What did exist when he began work on the hotel were several smaller boutique hotels in the vicinity, including the Independent and the Alexander Inn. Both the Alexander, previously known as the Kesmon Hotel, and the Parker Spruce had reputations as flophouses of ill repute when their respective owners bought them. But unlike the old Kesmon, the Parker Spruce was a drag on the neighborhood.
“It was originally designed as a ‘gentlemen’s hotel,’ basically for bachelors,” says Rosenberg. “Then the neighborhood began declining and the type of guests changed, and before you know, it [had gotten to the point] where the police said, I think, they were pulling one dead body a month out of the building.”
“It was bringing the neighborhood value down by 10 percent or more,” Wankawala says.
To change that, Wankawala knew he had to erase the building’s past just as Alexander Inn owner Mel Heifetz did with the Kesmon. But unlike Heifetz, Wankawala wanted to pay homage to that past at the same time.
A nod and a wink to the Parker Spruce’s past
Which made for a bit of a design challenge, for Wankawala wanted his hotel to appeal to the broadest spectrum of travelers possible. “Mihir gave us a challenge,” Barber says. “He says, ‘Look, I want the traveling public. I want the mothers and the children, I want the female traveler, I want the gay traveler, I want the weekend warriors, I want everybody.’ So what motif do you use to reach out to that wide variety?”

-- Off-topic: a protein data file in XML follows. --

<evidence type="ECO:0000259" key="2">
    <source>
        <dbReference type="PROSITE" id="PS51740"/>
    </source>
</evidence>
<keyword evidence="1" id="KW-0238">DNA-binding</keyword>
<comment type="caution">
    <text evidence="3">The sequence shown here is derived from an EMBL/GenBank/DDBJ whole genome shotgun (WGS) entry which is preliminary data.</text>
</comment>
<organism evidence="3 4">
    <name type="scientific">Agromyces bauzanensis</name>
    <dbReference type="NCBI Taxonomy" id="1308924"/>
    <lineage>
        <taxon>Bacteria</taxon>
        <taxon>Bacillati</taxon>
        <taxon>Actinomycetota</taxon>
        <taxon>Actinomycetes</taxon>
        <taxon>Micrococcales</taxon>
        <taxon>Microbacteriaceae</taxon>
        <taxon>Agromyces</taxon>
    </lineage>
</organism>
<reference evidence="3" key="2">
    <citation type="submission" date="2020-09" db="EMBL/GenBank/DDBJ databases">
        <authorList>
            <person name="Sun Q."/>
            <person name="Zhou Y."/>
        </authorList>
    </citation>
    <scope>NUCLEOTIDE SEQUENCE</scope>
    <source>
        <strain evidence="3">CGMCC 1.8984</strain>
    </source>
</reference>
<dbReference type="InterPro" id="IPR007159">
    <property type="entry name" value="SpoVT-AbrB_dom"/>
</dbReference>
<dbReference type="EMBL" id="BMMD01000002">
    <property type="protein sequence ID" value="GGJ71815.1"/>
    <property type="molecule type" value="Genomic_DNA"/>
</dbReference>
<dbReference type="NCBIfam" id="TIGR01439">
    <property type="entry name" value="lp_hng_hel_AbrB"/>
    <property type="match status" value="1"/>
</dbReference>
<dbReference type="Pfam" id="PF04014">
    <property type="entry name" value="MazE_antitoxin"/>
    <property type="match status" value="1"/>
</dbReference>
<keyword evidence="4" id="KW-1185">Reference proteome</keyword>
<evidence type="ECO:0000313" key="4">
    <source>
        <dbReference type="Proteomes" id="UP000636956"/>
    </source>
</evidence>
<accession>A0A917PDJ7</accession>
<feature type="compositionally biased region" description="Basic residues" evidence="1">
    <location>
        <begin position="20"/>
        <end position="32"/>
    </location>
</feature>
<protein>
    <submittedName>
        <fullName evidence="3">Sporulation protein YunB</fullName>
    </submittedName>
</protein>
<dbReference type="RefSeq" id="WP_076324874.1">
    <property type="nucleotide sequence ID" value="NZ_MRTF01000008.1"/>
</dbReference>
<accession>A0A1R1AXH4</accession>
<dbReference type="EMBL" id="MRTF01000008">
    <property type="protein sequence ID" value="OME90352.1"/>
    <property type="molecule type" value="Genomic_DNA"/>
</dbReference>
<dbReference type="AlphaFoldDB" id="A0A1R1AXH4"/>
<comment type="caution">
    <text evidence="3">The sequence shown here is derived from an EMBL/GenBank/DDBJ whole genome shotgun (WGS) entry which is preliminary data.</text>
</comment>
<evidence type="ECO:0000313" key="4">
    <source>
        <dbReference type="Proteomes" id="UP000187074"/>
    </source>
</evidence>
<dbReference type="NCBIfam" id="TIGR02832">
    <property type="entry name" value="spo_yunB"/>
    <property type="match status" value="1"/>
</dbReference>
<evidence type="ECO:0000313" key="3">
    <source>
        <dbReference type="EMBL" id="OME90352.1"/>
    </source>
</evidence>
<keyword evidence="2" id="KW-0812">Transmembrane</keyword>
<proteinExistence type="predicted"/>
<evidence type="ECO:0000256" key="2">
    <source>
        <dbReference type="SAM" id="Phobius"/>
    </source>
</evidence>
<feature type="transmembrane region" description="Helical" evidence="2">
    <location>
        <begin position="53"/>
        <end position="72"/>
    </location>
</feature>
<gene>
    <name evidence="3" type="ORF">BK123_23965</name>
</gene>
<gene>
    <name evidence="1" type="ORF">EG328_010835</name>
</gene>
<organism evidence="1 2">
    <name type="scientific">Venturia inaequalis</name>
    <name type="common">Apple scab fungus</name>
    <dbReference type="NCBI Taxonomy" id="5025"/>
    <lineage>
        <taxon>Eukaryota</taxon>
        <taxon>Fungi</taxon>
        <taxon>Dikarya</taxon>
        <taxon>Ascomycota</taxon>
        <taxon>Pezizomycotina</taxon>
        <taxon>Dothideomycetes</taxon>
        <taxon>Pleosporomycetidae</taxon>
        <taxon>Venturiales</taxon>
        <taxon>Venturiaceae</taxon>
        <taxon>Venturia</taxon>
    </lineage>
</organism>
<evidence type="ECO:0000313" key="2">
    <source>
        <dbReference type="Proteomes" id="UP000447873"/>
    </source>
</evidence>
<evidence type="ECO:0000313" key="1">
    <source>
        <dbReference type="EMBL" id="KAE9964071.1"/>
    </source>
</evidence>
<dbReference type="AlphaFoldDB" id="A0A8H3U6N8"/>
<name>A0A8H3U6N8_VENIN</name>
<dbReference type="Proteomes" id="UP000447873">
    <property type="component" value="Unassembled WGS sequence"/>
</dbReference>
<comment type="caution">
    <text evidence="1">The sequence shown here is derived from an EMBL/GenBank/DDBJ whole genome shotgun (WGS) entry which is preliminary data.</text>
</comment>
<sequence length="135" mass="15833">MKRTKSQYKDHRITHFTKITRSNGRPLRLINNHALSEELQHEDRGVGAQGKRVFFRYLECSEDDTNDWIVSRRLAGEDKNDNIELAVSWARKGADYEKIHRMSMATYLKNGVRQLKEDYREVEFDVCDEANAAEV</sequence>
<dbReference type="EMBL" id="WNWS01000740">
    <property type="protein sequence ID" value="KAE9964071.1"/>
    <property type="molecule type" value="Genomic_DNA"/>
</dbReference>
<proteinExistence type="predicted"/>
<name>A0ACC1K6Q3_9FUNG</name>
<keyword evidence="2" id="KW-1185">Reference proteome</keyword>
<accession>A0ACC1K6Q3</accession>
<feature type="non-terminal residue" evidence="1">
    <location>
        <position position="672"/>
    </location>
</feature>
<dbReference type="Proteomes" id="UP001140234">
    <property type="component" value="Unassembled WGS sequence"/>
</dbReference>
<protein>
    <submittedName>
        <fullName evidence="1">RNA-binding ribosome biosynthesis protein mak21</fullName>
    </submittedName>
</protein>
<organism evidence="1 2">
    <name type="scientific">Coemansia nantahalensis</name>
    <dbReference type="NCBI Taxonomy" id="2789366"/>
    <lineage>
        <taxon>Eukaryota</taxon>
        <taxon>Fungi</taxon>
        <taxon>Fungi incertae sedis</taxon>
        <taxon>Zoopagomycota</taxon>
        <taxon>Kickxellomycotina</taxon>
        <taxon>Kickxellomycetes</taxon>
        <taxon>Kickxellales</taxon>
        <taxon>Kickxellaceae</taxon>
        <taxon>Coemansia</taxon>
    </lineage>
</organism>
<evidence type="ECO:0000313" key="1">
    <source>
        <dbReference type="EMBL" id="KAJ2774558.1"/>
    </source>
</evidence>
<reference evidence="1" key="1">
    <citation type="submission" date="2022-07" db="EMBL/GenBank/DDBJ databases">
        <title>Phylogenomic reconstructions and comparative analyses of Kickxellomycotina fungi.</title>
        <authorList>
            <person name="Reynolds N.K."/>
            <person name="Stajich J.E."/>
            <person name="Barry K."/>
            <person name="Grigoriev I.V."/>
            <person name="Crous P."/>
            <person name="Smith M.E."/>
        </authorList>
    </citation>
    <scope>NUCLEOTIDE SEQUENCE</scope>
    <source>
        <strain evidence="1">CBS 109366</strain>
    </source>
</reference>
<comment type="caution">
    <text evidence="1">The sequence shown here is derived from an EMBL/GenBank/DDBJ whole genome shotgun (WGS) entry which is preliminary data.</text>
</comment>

Barber found a unifying element in the work of modern artist Hunt Slonem. One of his signature works is a calligraphic rendering of bunny rabbits. Slonem, who painted these rabbits as a warmup in the morning, had already turned the image into a wallpaper pattern. And Floss Barber Inc. negotiated with Slonem to abstract the wallpaper design and turn it into “portraits” that hang in the elevator lobbies, hallways and lobby lounge.
The children who stay here will think the bunnies are cute. So will the grownups, but some of them — especially the locals who know this building’s history — might also think of something else that bunnies are known for.
Barber knew she made the right choice when a Marriott executive who had returned from Europe mentioned her stay at a hotel on that side of the Atlantic: “She said, ‘I saw that rabbit and I thought of the Parker.’ I thought, ‘Alright, alright, we got her,'” she says. “It’s an iconic image that you won’t forget when you see it.”
(Another nod-and-wink reference to the Fairfield Inn’s past can be found in Libertine, the Derek Davis restaurant that occupies the former Westbury Bar space. While the space itself is a little more restrained than the hotel lobby and hallways, it too recalls the Parker Spruce years in its color scheme and use of wood. As do the restaurant’s double-entendre name itself and its cocktail menu, where all the specialty drinks are named for notorious rogues and playboys. In the morning, Libertine serves as the space where guests can enjoy the hotel’s complimentary breakfast.)
Restrained outside, exuberant inside
Visitors might be forgiven for doing a double take upon entering the lobby, for this hotel is a major departure for the Fairfield Inn brand. “It’s a select-service, mid-scale brand,” says Wankawala. Hotels at this level usually are not known for their design or their personality. But this place has it in spades.